View of Half Dome - Yosemite National Park CA
The Half Dome cables, originally installed in 1920 by the Sierra Club, were replaced and strengthened by Civilian Conservation Corps (CCC) enrollees in 1934. These cables allow thousands of people each year to hike to the top of this famous peak.
The Half Dome trails runs from the valley floor to the top of Half Dome, over 8 miles (via the Mist Trail) with a 4,800-foot elevation gain. The final 400 feet are so steep that two steel cables, bolted to the rocks, are needed for handholds. Every Spring the cables are brought out from winter storage and raised onto metal poles (which do not anchor the cables).
Rebuilding the Half Dome cable trail was one of the outstanding achievements of the CCC recruits. In May 1934, they improved the stairway ascending the eastern face of Half Dome and replaced 430 feet of 1/8 inch cable with 1 inch galvanized iron cable, as well as replacing thirty-nine pipe posts with stronger 1-inch pipe.
Workers drilled forty-one holes averaging seven inches in depth by hand in the rock for the new pipe posts. Each man was tied with a piece of rope to the pipe posts while he was drilling to prevent slipping. New wooden steps were installed at the base of each pair of posts so that workers could rest at these points.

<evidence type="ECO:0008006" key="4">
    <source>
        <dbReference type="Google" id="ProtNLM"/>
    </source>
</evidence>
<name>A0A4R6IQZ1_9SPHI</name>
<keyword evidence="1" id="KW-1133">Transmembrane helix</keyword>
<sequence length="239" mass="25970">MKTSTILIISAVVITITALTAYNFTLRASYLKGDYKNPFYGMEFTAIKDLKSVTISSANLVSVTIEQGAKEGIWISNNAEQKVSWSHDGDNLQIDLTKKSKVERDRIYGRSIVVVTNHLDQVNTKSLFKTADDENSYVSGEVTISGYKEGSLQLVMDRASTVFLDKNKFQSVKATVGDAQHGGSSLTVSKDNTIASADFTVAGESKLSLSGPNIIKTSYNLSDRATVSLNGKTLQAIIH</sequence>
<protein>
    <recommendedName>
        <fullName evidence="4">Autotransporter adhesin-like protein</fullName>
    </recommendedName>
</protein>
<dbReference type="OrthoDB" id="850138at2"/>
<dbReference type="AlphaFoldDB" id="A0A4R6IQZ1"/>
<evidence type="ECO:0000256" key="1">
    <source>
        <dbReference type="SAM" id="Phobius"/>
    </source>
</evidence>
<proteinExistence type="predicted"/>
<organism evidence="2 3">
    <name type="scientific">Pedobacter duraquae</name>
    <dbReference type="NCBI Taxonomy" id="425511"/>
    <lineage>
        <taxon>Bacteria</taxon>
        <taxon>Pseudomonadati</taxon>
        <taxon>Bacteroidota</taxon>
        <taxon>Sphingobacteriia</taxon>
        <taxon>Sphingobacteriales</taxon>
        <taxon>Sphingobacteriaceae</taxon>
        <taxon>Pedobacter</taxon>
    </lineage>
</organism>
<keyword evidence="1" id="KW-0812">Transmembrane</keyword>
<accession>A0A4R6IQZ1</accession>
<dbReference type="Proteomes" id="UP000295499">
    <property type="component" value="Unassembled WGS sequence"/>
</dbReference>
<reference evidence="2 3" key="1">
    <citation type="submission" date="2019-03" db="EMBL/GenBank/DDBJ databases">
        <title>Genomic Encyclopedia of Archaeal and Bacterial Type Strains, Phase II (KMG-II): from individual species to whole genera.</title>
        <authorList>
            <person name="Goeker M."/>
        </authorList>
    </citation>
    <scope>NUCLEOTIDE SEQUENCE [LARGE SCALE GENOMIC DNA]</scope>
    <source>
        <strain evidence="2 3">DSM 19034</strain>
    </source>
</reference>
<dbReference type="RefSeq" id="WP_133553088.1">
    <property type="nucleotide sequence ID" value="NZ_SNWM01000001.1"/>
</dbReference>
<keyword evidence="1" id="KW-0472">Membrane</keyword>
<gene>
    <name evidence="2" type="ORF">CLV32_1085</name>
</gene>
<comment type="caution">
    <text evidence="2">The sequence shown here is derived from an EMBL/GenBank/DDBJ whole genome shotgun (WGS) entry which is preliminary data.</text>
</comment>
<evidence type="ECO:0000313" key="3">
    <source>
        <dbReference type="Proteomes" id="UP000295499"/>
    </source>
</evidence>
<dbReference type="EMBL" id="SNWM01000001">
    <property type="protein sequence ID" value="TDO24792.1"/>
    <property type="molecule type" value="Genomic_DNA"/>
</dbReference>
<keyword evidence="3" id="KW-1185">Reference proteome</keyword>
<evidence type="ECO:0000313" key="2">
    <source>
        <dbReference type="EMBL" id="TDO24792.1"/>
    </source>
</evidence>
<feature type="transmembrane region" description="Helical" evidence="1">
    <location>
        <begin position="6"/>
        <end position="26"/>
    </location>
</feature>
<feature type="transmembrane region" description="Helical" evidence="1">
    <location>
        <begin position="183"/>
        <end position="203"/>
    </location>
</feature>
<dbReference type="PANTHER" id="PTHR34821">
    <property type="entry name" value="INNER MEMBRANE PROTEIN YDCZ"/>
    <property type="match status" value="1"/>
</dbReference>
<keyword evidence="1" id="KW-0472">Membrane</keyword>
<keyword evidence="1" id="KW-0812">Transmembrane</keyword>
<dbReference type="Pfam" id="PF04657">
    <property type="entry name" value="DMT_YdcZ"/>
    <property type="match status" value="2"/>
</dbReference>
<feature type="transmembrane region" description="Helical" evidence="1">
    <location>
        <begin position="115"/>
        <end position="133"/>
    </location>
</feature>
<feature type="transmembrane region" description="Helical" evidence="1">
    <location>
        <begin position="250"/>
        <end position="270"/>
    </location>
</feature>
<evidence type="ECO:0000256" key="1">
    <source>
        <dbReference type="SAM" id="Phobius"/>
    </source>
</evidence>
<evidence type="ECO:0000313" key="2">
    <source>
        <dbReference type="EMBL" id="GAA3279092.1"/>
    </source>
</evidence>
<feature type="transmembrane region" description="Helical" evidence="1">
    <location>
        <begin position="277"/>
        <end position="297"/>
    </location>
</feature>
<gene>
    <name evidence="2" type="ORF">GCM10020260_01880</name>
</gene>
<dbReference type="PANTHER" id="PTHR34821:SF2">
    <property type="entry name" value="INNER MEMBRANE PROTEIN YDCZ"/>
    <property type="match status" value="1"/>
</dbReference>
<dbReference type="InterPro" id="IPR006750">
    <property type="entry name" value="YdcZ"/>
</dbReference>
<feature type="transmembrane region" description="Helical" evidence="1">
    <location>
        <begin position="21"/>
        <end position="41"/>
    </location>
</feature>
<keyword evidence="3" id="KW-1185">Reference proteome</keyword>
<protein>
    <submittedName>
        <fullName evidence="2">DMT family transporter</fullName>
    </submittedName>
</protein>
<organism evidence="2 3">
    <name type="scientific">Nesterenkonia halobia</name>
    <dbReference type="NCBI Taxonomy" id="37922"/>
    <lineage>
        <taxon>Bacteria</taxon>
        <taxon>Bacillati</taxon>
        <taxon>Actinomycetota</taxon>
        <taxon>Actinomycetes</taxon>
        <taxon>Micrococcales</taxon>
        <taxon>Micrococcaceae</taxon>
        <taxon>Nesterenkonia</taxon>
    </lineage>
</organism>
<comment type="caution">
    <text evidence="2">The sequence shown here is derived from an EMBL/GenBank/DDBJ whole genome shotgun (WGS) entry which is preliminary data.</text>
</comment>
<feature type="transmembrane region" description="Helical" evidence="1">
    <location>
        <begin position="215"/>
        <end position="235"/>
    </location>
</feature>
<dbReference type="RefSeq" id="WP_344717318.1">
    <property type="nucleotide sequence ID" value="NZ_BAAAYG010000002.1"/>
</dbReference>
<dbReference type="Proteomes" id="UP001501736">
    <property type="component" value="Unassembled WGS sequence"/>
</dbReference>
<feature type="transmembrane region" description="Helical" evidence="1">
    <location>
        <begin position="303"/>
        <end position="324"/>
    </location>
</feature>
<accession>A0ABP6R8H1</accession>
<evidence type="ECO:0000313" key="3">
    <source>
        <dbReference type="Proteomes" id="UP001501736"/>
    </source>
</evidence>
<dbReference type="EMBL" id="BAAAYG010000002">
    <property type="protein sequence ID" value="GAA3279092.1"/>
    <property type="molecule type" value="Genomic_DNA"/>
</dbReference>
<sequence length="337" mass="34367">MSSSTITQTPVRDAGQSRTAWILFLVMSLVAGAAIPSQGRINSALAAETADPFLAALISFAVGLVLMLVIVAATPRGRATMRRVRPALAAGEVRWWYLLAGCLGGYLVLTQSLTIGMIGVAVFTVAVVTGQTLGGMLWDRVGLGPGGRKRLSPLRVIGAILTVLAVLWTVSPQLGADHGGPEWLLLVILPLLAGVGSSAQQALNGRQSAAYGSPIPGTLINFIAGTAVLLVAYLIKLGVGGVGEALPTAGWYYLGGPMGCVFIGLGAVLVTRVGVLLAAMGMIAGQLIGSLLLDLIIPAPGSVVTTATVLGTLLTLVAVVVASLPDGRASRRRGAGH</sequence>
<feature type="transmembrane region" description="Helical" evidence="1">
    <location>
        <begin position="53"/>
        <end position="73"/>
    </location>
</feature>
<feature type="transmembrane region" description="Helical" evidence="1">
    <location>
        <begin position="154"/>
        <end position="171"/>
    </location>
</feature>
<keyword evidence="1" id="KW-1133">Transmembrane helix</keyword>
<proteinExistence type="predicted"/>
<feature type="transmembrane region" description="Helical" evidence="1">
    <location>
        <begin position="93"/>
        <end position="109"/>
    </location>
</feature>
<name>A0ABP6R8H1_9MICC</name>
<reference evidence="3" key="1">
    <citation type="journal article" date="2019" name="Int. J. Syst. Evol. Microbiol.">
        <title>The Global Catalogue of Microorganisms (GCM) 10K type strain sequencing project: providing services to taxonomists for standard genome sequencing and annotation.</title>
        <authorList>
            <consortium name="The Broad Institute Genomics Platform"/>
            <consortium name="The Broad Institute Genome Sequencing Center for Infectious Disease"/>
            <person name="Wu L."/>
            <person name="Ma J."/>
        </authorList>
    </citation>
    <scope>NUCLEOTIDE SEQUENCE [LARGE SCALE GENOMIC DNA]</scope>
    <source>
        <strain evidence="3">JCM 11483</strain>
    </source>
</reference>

Although the weather had been perfect before work began, when enrollees set up a stub camp at the base of Half Dome and started the task, it suddenly changed. Every afternoon a storm blew in with rain, hail, or snow combined with high winds and work had to be discontinued. The stairway was eventually finished later that summer.
It is not known to us how many of the original bolts remain, given the wear and tear of winter weather on rock and metal. The cables and poles have surely been replaced over the years.
Project originally submitted by Andrew Laverdiere on May 17, 2010.
Additional contributions by Richard Walker.
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